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Where Does Food Come From

“Where does food come from?” is a question I am asked from both children and adults alike in my travels as an ABC Rural journalist, yoga teacher and local food and sustainability ambassador in Australia. Food is the essence of our existence so imagine a life without farmers, the people who produce our food. That is why I have made it my mission to provide food education to the next generation using a uniquely designed food schools program, so that we are all given the opportunity to understand where food comes from and be grateful that we live in a country where food is fresh and bountiful.

To find out just how necessary the From Paddock to Plate (FP2P) Schools Program is for children in Australia, read on…

A national survey of Year 6 and Year 10 students by the Australian Council for Educational Research found that:

  • more than 40 per cent in Year 10 thought cotton came from an animal;
  • more than a quarter of their younger peers believed yoghurt grew on trees; and
  • only 45 per cent in year 6 could identify that the ingredients in a lunch box (bread, cheese and a banana) came from farms.

The results from a 2014 Rabobank survey of 600 students aged 15 to 18 found that:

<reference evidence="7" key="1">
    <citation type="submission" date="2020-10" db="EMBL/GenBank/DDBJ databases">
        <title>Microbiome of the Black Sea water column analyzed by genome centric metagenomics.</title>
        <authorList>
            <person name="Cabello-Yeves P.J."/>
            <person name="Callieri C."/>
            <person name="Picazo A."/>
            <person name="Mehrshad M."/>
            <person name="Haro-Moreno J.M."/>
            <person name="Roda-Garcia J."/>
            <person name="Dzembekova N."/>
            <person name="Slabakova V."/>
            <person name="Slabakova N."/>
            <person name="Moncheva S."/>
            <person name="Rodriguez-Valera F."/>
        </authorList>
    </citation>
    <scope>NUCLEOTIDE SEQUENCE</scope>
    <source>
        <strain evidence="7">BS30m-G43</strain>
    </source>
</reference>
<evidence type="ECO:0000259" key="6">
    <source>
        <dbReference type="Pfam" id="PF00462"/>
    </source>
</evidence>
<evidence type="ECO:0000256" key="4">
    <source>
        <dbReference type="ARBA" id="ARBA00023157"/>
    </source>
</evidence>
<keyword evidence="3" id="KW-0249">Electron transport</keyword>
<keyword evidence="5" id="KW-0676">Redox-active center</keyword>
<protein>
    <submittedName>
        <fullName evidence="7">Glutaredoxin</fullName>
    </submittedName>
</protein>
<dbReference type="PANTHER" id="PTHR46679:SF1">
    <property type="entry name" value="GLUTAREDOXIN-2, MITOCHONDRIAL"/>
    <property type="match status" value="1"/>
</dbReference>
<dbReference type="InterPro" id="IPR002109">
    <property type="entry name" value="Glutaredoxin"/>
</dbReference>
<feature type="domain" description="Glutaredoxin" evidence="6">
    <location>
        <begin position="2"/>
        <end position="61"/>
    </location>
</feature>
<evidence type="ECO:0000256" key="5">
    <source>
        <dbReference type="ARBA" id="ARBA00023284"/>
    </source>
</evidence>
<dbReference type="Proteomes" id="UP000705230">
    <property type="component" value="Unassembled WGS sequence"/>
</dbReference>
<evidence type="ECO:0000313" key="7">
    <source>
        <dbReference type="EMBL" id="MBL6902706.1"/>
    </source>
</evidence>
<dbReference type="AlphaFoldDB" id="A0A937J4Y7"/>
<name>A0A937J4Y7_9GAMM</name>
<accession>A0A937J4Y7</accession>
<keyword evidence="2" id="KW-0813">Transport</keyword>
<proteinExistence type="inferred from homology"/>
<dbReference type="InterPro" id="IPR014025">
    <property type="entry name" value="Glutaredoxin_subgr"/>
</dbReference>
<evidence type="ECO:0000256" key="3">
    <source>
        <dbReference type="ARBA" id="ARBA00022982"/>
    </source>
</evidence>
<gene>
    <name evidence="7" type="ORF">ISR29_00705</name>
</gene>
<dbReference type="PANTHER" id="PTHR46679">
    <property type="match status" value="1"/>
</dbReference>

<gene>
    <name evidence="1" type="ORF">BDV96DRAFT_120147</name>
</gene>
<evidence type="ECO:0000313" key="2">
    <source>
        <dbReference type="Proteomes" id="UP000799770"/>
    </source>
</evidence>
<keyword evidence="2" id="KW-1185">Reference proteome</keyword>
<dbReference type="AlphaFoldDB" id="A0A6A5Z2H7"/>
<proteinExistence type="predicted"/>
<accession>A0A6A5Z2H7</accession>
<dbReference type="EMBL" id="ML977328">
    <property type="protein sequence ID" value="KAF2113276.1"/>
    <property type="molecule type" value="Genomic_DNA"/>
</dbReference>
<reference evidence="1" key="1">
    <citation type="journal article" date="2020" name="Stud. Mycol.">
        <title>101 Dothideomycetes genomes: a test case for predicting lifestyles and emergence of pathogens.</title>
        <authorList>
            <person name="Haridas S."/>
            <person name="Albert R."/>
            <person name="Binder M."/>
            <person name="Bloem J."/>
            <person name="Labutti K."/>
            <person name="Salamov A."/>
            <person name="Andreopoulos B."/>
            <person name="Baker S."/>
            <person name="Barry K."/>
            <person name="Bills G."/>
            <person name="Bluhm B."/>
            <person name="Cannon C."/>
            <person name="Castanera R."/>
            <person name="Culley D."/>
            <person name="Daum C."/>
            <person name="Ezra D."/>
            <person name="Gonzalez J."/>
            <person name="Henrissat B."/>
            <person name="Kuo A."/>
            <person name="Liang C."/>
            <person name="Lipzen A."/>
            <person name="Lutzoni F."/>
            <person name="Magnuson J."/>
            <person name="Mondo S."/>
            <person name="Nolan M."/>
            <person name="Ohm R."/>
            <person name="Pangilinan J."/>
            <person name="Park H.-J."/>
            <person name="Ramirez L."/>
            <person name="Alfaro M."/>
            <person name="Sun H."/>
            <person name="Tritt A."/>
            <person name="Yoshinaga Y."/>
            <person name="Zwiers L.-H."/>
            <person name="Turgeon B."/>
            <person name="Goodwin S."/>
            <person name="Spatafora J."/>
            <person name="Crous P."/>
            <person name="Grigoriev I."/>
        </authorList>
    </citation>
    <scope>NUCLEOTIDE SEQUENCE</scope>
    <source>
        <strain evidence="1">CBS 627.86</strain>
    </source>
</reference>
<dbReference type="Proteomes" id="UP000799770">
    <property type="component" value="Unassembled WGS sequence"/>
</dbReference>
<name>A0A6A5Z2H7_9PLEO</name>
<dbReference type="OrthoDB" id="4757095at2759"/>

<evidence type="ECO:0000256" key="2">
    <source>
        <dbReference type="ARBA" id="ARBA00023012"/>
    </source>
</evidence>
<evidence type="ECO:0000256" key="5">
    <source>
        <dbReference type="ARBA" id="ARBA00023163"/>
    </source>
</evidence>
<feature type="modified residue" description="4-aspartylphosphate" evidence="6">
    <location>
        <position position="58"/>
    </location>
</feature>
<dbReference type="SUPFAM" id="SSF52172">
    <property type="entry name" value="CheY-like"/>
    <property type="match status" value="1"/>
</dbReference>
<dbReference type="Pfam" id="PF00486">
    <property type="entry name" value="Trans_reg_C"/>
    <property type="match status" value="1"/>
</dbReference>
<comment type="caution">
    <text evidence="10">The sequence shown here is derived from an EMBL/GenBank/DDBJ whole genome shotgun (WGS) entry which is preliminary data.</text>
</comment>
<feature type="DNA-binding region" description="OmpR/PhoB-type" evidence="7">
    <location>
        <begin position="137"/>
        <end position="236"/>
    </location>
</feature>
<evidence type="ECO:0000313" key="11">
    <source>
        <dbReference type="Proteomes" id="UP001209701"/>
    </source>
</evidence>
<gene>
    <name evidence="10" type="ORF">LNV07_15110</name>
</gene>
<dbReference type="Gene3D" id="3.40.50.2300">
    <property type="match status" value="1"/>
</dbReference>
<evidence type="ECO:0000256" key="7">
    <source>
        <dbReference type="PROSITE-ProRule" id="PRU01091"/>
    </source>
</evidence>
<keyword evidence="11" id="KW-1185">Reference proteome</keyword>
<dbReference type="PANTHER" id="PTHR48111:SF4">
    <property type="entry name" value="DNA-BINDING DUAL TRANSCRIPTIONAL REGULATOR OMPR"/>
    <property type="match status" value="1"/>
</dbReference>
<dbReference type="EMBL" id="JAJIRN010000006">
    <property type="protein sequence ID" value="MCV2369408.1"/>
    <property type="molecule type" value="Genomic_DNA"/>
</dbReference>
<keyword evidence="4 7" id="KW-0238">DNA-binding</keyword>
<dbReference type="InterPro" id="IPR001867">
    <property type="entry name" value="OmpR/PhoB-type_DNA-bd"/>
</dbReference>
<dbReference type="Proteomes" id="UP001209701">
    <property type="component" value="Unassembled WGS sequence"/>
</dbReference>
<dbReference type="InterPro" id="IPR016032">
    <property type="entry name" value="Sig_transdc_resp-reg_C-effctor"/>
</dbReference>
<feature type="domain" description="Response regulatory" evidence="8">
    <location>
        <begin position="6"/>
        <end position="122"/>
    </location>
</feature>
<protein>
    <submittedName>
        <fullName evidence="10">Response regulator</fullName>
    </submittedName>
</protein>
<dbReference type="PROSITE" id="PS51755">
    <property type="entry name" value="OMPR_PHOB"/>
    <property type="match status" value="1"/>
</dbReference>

• 77 per cent of city teenagers knew little or nothing about farming and food production;
  • 17 per cent had never been on a farm;
  • 68 per cent didn’t know where food comes from; however
  • more than 90 per cent perceived farming, food production and food education as very important to Australia.

A study commissioned by Woolworths in 2014 of over 1,600 Australian children aged between six and 17 years revealed:

  • 92 per cent of children didn’t know bananas grew on plants;
  • six in 10 (61%) were unaware that herbs such as mint grew from the ground;
  • over half of Australian kids were unaware that radishes (56 per cent) and beetroot (54 per cent) grew underground;
  • six in 10 (59 per cent) couldn’t identify a leek;
  • six in 10 (58 per cent) had difficulty naming a nectarine; and
  • two in five (41 per cent) of Aussie kids couldn’t identify a zucchini or an apricot.

Finally, more than 1000 Australian primary school children (aged 5 to 12) participated in another survey, conducted by Medibank and the Stephanie Alexander Kitchen Garden Foundation, that found:

  • one in four didn’t know butter comes from cow’s milk;
  • not all children knew that apples and bananas grow on trees, potatoes grow underground and tomatoes grow on vines;
  • children who have been provided food education and know where food comes from are more likely to know how to boil an egg, bake a potato, and cook rice on the stove; and
  • children who are involved in helping to grow fruits and vegetables, and assist with grocery shopping and preparing meals at home, know more about where food comes from and how it is grown.

If you believe that farming and food education is missing in your school, then subscribe to the national FP2P food schools program – www.frompaddocktoplate.com.au/schools-program-sign-up-form

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